Post-Coating Lead Contamination Print E-mail
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Written by Dr. Davide Di Maio   
Friday, 07 January 2011 16:24

Consider the component and the coating process, not just the speed.

Coating contamination was found under UV light inspection. The coating process has caused the material to contaminate the surface of the connector pins. This assembly was coated with an automatic spray system that was probably incorrectly set up for production. The overspray (Figure 1) is visible under UV light on the surface of the gold connector pins and the body of the part. The contamination can also be seen on the black body of the connector.

Some connectors are poorly designed for coating, permitting the fluid to capillary through the body/pin interface, leaving residues on the surface of the pins. Provided there is a gap between the connector and the coating line, a good, well-defined process should achieve contamination-free coating. A process engineer needs to look at the head type, coating material and the process parameters in detail, and not just focus on the speed of application. Slowing the process is still much faster than manually masking the connector with tape!

The connector pins can be reworked using a cleaning fluid recommended by the coating supplier. The cleaning material should not damage the board or the connector body. As gold contacts are inert, there should be no issue with contact resistance, but other plated connector termination surfaces may need to be tested. It’s important to run test boards or cards to check for correct setup and spray application, then inspect the sample prior to running the process. It is not time-consuming and can be conducted in less than 5 min.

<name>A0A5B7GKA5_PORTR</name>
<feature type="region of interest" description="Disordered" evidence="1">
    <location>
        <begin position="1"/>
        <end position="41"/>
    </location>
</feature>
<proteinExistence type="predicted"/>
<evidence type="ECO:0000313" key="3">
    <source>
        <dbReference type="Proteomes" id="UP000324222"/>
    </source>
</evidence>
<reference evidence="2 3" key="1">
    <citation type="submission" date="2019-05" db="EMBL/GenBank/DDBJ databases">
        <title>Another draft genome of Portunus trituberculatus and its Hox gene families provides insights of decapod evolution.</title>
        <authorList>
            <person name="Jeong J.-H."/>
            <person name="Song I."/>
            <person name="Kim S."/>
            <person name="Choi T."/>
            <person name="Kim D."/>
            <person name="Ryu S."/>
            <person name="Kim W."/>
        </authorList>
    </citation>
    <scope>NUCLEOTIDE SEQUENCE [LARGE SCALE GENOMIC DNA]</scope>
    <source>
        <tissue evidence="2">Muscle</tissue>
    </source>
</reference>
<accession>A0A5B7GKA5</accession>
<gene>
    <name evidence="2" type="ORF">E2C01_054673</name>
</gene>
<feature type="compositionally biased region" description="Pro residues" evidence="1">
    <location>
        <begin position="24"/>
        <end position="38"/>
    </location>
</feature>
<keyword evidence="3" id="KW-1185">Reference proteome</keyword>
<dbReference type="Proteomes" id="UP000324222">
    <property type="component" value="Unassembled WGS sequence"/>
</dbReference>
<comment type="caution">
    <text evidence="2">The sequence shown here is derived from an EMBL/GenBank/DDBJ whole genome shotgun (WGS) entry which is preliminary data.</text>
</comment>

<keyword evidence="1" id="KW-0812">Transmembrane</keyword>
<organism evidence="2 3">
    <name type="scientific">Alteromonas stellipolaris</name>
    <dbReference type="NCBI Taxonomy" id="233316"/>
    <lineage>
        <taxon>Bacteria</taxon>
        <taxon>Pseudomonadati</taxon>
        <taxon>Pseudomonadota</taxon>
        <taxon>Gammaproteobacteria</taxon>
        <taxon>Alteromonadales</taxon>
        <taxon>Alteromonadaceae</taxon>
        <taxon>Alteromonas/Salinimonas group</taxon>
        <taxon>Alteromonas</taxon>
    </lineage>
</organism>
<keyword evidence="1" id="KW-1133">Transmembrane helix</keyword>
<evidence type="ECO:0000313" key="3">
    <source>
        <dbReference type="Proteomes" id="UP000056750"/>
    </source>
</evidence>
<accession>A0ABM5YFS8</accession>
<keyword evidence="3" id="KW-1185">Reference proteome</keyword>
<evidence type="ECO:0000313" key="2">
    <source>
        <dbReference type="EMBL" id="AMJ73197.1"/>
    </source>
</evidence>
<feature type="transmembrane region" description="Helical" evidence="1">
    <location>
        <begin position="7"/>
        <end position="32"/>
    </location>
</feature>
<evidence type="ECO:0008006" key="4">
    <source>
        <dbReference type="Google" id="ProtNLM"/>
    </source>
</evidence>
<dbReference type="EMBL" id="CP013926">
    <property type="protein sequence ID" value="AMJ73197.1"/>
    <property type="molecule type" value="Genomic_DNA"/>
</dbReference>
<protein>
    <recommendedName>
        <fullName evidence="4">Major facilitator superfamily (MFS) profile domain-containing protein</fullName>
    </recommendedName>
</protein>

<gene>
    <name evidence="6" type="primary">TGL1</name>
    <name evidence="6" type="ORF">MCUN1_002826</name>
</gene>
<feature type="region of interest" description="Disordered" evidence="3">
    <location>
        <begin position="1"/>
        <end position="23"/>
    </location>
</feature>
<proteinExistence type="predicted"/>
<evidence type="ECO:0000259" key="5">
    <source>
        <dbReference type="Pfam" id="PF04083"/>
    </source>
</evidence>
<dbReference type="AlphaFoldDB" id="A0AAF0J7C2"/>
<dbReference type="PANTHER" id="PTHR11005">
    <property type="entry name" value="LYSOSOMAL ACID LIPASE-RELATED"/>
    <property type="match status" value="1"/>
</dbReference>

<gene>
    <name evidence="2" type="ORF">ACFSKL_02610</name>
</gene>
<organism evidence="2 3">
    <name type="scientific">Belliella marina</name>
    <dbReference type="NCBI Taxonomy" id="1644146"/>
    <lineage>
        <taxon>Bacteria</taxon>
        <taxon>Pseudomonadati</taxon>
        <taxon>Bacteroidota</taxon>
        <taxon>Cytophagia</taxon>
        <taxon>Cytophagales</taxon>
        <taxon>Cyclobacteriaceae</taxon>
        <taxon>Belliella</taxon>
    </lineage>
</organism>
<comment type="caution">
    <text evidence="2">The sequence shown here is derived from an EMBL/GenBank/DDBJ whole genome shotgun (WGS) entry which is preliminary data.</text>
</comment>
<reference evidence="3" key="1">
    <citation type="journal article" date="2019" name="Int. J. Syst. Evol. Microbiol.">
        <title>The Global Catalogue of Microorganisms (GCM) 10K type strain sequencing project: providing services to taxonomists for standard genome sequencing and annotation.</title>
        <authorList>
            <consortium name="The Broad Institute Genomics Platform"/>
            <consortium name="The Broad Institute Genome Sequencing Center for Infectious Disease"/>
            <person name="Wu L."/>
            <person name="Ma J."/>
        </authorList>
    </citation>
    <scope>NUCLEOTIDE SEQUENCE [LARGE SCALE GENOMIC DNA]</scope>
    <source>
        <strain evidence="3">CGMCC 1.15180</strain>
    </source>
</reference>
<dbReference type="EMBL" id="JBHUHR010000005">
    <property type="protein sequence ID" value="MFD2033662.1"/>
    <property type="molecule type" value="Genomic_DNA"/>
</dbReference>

These are typical defects shown in the National Physical Laboratory’s interactive assembly and soldering defects database. The database (, available to all this publication’s readers, allows engineers to search and view countless defects and solutions, or to submit defects online.

Ed. Join Bob Willis and members of the NPL team for free process advice during the “NPL Defect Database Clinic Live” at IPC Apex.

Dr. Davide Di Maio is with the National Physical Laboratory Industry and Innovation division (; This e-mail address is being protected from spambots. You need JavaScript enabled to view it . His column appears monthly.

Last Updated on Friday, 07 January 2011 18:21


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